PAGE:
Along the way, Andros admired the delicately wrought golden receptacles which were strategically mounted to the walls every few hundred feet, and provided illumination through the myriad of twisting and branching tunnels (5,6). Inside each receptacle was a small, perfectly round ball of polished gold which had been glowing bright white but was now fading, mimicking the sun which was setting upon the world far above.
Deep in the mountain, on the side of a huge natural cavern, they finally reached their destination and were enthusiastically greeted by the family and friends of the To-Kows.
Andros was introduced to all as their mighty savior and the story of his fighting beside them to ward off a pack of robbers grew with each telling. A little embarrassed, Andros made an extreme effort to remember as many of their strange sounding names as he could, but stumbled on most of the pronunciations.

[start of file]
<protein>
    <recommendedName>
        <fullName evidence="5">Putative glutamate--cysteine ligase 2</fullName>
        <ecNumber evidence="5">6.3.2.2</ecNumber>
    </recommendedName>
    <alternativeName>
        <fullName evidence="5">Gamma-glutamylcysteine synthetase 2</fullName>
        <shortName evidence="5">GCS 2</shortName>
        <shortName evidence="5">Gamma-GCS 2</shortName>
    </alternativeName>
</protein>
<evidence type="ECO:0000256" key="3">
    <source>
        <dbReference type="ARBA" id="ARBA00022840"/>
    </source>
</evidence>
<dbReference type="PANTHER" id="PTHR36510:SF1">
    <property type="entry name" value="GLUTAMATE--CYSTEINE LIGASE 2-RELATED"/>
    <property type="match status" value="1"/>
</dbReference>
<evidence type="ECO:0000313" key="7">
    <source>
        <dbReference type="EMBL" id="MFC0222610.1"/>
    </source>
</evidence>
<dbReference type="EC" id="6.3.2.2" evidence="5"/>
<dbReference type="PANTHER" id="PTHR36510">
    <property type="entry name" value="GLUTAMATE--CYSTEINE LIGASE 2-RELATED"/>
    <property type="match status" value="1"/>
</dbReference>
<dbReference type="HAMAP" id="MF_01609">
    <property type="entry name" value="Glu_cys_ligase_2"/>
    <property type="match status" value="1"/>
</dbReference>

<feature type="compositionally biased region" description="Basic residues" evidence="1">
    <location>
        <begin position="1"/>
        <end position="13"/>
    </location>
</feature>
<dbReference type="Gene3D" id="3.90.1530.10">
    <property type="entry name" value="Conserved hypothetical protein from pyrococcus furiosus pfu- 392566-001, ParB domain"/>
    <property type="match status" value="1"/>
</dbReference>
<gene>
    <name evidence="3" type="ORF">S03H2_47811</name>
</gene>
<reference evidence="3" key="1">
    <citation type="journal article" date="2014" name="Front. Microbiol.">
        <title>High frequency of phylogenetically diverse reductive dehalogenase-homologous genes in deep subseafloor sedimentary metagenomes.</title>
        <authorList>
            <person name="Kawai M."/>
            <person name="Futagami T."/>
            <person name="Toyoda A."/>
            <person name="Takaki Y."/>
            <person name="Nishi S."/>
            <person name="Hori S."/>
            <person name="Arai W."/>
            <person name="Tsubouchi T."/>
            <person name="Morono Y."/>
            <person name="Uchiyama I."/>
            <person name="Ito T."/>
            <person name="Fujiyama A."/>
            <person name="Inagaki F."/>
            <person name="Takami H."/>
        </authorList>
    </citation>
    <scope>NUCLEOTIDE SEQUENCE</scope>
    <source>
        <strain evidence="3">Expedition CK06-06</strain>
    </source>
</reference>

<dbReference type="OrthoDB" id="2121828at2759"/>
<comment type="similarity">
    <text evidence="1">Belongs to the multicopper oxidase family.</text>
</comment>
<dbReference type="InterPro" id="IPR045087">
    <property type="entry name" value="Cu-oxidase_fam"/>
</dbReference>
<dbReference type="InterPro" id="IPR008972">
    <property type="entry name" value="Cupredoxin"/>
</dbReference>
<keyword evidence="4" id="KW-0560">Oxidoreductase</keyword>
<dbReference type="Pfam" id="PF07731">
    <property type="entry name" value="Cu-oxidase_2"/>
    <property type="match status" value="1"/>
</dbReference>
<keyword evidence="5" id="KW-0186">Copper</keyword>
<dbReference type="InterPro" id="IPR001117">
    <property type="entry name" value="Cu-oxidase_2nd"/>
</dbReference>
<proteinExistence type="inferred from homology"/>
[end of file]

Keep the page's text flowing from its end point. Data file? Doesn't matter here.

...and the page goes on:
The To-Kows told their friends and relatives that they had invited Andros, a human blacksmith, into their enchanted homeland to reward him for risking his life and saving them. Andros’ chosen reward was instruction and hands-on training in the dwarven spell shape metal – secret and almost NEVER taught to humans (7).
The first few months were the most difficult for Andros. Many of the concepts and techniques of dwarven metal work could only be defined in dwarven terms, so, he had to learn the language first. Their techniques and special tools were constructed specifically for dwarven hands. Andros was a very large human. He matched the dwarves in shoulder size and nearly in arm strength, but, he had to make the special tools to fit his hands. His much greater height presented many complications in working at their forges and on their anvils.
Sometime in his fourth month, Andros was successful in carrying on complete conversations in the dwarven tongue and had acquired appropriate tools and even an anvil to match his large stature.